Stylophorum diphyllum

Species Native to Missouri
Common Name: celandine poppy 
Type: Herbaceous perennial
Family: Papaveraceae
Native Range: Eastern North America
Zone: 4 to 9
Height: 1.00 to 1.50 feet
Spread: 0.75 to 1.00 feet
Bloom Time: April to June
Bloom Description: Yellow
Sun: Part shade to full shade
Water: Medium to wet
Maintenance: High
Suggested Use: Naturalize, Rain Garden
Flower: Showy
Tolerate: Heavy Shade, Wet Soil

Culture

Best grown in medium to wet, humusy soils in part shade to full shade. Plants will go dormant in early summer if soils dry out. Will naturalize easily by self-seeding in optimum growing conditions.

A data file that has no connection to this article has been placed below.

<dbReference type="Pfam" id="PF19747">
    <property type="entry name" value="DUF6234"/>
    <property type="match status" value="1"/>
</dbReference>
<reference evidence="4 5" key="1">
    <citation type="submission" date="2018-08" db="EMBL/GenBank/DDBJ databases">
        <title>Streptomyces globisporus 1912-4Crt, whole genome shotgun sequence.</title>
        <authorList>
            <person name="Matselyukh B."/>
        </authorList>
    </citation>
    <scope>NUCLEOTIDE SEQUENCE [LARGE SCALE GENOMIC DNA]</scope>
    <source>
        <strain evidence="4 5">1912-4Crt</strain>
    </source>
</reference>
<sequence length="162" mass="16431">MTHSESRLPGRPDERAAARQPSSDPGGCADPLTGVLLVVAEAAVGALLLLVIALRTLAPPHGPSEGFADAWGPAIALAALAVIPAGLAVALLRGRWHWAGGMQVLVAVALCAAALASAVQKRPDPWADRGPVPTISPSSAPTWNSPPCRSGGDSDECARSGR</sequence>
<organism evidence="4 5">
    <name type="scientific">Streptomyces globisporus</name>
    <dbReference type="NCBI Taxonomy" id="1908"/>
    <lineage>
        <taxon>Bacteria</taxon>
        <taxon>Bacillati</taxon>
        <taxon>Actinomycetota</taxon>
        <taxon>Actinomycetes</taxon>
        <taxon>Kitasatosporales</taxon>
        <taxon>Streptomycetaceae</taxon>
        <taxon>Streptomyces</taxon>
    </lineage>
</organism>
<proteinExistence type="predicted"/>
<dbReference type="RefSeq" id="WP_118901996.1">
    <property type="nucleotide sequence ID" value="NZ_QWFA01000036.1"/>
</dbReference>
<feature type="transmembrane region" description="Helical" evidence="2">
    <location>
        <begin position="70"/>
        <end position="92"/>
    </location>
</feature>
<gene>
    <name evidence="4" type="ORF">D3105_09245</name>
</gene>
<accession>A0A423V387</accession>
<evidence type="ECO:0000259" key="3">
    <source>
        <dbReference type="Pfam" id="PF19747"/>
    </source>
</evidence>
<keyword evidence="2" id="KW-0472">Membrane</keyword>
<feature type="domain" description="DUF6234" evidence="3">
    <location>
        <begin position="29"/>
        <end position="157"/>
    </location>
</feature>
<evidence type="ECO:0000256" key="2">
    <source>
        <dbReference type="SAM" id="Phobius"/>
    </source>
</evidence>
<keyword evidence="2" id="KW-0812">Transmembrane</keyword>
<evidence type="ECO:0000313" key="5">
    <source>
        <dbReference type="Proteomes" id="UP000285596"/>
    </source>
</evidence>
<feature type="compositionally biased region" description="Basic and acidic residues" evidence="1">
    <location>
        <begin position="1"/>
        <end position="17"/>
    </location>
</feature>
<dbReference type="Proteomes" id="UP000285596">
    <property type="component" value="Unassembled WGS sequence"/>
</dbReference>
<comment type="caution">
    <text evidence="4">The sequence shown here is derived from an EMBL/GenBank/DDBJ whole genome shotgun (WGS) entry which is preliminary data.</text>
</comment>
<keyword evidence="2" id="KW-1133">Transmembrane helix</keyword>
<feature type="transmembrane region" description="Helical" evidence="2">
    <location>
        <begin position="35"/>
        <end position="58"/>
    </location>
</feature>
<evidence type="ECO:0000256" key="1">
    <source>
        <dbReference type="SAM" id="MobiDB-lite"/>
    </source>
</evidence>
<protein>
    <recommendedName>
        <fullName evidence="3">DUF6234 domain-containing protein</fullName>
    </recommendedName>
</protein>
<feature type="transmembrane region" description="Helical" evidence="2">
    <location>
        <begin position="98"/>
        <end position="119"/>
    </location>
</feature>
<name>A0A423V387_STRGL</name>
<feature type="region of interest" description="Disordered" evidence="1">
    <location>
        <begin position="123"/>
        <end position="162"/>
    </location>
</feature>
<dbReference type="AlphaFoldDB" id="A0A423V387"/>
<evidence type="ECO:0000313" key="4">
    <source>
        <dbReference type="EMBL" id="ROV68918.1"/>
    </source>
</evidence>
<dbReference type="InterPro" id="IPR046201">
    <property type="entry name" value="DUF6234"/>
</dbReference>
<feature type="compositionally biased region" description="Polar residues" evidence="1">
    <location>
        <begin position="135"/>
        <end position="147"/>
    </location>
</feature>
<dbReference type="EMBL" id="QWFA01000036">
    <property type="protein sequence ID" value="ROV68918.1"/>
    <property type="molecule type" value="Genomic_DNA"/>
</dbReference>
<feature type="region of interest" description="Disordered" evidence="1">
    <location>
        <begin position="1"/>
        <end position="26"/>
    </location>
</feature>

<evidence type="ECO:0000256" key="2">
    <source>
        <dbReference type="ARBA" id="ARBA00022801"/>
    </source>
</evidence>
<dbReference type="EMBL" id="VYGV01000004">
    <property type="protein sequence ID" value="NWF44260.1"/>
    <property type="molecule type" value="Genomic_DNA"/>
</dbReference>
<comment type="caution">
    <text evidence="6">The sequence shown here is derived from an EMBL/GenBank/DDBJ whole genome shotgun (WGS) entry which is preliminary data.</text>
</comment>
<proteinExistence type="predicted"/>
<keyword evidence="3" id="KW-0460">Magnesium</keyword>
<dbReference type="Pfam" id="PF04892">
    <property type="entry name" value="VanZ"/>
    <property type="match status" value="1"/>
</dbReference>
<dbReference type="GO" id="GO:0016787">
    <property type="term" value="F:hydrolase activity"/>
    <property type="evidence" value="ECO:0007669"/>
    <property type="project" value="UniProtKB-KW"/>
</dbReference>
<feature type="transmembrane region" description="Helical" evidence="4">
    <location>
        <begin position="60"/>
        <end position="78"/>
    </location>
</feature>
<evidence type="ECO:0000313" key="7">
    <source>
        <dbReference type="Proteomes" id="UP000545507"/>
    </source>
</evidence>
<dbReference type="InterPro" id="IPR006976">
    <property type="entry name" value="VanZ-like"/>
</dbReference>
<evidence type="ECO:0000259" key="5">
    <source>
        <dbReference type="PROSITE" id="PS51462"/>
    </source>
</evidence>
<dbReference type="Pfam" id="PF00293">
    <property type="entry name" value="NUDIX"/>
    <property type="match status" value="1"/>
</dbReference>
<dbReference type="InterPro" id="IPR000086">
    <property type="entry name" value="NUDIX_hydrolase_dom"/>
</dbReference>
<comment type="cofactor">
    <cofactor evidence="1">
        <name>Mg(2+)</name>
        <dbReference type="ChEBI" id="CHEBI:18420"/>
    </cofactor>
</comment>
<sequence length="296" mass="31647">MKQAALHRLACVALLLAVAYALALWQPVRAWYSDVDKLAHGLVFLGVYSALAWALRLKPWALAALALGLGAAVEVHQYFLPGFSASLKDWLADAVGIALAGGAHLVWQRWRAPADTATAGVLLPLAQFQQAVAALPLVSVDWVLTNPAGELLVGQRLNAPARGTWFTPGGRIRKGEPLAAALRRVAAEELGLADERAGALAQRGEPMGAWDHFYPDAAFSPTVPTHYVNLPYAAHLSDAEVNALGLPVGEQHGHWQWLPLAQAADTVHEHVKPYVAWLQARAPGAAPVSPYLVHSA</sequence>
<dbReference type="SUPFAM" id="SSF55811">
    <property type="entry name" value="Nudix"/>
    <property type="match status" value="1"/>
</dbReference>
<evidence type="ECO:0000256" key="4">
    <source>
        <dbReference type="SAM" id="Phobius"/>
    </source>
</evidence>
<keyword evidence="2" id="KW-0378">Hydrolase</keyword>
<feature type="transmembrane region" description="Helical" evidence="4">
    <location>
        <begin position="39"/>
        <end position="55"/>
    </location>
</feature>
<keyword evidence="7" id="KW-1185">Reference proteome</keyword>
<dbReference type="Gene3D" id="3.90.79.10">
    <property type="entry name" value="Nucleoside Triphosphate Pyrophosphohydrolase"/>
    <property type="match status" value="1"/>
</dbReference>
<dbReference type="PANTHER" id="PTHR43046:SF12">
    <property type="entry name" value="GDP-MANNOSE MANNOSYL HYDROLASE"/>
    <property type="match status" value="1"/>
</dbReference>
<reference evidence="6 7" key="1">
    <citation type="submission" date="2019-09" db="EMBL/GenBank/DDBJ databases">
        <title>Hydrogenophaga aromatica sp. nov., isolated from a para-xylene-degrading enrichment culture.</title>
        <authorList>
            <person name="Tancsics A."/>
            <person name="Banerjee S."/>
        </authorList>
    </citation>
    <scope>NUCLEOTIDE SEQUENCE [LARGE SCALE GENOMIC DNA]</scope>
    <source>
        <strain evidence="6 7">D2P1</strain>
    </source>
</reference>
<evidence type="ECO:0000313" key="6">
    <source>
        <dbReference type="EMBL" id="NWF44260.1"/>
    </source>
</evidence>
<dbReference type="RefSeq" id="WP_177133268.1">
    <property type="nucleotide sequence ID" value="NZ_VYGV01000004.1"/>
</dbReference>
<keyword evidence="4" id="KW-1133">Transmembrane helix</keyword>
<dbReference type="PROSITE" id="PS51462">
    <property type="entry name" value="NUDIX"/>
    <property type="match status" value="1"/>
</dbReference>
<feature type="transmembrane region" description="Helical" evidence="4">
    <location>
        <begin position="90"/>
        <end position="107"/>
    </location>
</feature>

Noteworthy Characteristics

Stylophorum diphyllum, commonly called celandine poppy, is a Missouri native wildflower which occurs most often in moist woodlands and along streambanks in the central and southeast portions of the State. Features 4-petaled, yellow flowers which bloom in spring in small clusters atop stems typically growing 12-18" tall. Blue-green, pinnately lobed foliage is silvery below. Stems contain a bright yellow sap which was formerly used as a dye by Native Americans.

Genus name comes from the Greek words stylos meaning style and phoros meaning bearing with reference to the long columnar style.

Specific epithet means having two leaves or leaflets.

Problems

No serious insect or disease problems. Self-seeding may be a problem if plants are grown in borders.

Garden Uses

Naturalize in shaded areas of woodland, shade, wildflower or native plant gardens.